The general principle is that what we need to do, what we always need to do, is take the next step.  The step must be large enough to be worth taking, but not much more than that, since if we succeed we’ll be in a better place to take another step, and then another.


Bruce Wilder said...

What you are describing hypothetically sounds a lot like what the Democratic Party largely was for most of its history.

Peter Dorman said...

Bruce, the Dems were never, as far as I know, a membership organization. And they ran candidates and took positions. There has been a vibrant left, on and off, outside the DP for the last 100 years. Taking over the DP is a plausible project (this has been DSA's for some time, yes?), but that's an entirely different kettle of fish.

Bruce Wilder said...

I was a card-carrying member of the Democratic Party at one time. And, a lot of Party activity, from Jackson thru FDR -- rallies, conventions, etc -- involved trying to get people to identify with the Party, to think of themselves as Democrats.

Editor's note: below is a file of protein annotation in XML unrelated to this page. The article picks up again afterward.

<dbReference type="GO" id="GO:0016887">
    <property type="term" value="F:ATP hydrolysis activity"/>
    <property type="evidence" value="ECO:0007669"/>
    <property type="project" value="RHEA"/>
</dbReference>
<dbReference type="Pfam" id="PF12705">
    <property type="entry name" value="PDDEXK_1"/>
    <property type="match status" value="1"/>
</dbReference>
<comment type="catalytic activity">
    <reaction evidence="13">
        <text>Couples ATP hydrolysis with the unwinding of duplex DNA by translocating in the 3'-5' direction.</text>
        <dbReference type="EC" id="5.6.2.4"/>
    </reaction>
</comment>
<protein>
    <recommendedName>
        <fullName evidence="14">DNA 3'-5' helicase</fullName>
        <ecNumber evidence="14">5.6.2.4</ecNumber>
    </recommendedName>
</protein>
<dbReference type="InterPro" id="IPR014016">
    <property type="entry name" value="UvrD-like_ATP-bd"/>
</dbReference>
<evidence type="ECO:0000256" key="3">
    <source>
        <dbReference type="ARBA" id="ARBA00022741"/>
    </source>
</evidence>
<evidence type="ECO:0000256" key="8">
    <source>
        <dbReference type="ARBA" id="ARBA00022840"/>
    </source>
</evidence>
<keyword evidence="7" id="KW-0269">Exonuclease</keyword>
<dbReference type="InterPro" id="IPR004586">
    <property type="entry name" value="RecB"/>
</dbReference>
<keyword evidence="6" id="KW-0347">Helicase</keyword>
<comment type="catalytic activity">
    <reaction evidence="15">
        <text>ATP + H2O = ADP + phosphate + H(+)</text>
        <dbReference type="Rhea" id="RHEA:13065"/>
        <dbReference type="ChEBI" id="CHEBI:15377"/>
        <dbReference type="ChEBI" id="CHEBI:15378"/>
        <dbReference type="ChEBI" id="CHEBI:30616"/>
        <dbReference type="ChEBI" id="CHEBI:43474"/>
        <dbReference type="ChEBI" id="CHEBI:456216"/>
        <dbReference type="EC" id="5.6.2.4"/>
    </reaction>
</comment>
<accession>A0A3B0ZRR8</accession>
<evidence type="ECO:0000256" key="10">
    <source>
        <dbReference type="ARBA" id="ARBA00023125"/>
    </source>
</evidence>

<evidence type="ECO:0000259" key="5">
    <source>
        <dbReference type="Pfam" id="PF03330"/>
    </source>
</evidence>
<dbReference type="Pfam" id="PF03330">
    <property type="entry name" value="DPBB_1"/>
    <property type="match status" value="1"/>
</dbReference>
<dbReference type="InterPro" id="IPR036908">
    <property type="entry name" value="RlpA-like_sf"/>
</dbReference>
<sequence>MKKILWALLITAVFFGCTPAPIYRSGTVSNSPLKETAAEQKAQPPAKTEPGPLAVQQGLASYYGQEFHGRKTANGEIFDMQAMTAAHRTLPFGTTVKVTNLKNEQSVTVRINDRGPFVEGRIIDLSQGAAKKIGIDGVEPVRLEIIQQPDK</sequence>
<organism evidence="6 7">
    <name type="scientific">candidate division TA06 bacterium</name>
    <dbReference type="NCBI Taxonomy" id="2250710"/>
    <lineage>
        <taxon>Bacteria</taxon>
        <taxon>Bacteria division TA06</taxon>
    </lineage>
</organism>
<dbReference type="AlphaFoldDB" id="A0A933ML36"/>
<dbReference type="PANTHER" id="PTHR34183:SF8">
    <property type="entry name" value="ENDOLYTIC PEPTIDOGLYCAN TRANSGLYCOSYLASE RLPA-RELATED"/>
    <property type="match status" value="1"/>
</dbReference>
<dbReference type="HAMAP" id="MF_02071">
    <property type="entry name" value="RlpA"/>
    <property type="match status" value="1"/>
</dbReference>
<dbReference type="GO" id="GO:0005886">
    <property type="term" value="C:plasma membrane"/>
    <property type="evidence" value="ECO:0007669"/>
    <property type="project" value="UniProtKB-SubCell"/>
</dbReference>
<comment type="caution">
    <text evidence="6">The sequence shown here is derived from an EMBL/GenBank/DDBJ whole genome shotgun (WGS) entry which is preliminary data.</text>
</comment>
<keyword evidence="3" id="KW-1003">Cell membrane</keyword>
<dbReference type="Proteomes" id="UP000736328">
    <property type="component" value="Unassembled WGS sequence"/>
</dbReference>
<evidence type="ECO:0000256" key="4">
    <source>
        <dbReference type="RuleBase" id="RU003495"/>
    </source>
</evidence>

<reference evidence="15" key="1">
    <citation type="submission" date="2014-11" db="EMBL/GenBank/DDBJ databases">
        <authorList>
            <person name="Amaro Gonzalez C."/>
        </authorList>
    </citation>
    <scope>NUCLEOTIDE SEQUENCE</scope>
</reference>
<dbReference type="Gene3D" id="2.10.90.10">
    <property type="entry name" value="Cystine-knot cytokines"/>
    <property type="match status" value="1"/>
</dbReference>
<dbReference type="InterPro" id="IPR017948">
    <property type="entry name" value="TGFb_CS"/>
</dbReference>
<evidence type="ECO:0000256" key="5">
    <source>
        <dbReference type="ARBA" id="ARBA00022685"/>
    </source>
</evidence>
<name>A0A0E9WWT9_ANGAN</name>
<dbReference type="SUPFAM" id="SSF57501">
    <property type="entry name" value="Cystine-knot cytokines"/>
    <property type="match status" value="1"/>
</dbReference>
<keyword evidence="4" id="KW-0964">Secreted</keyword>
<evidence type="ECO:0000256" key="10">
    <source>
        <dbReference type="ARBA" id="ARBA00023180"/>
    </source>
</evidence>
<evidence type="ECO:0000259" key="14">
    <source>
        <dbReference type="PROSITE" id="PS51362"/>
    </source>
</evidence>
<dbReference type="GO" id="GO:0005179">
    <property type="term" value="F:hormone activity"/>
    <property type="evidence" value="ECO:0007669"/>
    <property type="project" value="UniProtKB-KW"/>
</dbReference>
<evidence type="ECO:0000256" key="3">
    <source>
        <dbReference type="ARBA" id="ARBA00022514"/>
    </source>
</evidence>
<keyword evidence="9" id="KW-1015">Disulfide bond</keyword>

The American political Parties were historically very weak on ideology and flexible on policy. When the country had reached a consensus on a divisive issue, both Parties endorsed that consensus; great reform campaigns and movements with specific policy agendas tended to run orthogonally to the Parties, which were, as you observe in the OP, organizations tending to factionalism.

The thing that held the historic Parties together -- their core constituency as it were -- were politician office-seekers and those seeking usually petty patronage appointments. The politicians and the patronage seekers had interests in policy, but not only policy. The thing that is dividing the Parties today is that the interests of the majority of the electorate is opposed to and by the donors that finance Party activity, lobbying, and the the networks of "policy" think-tanks that generate propaganda and policy entrepreneurship.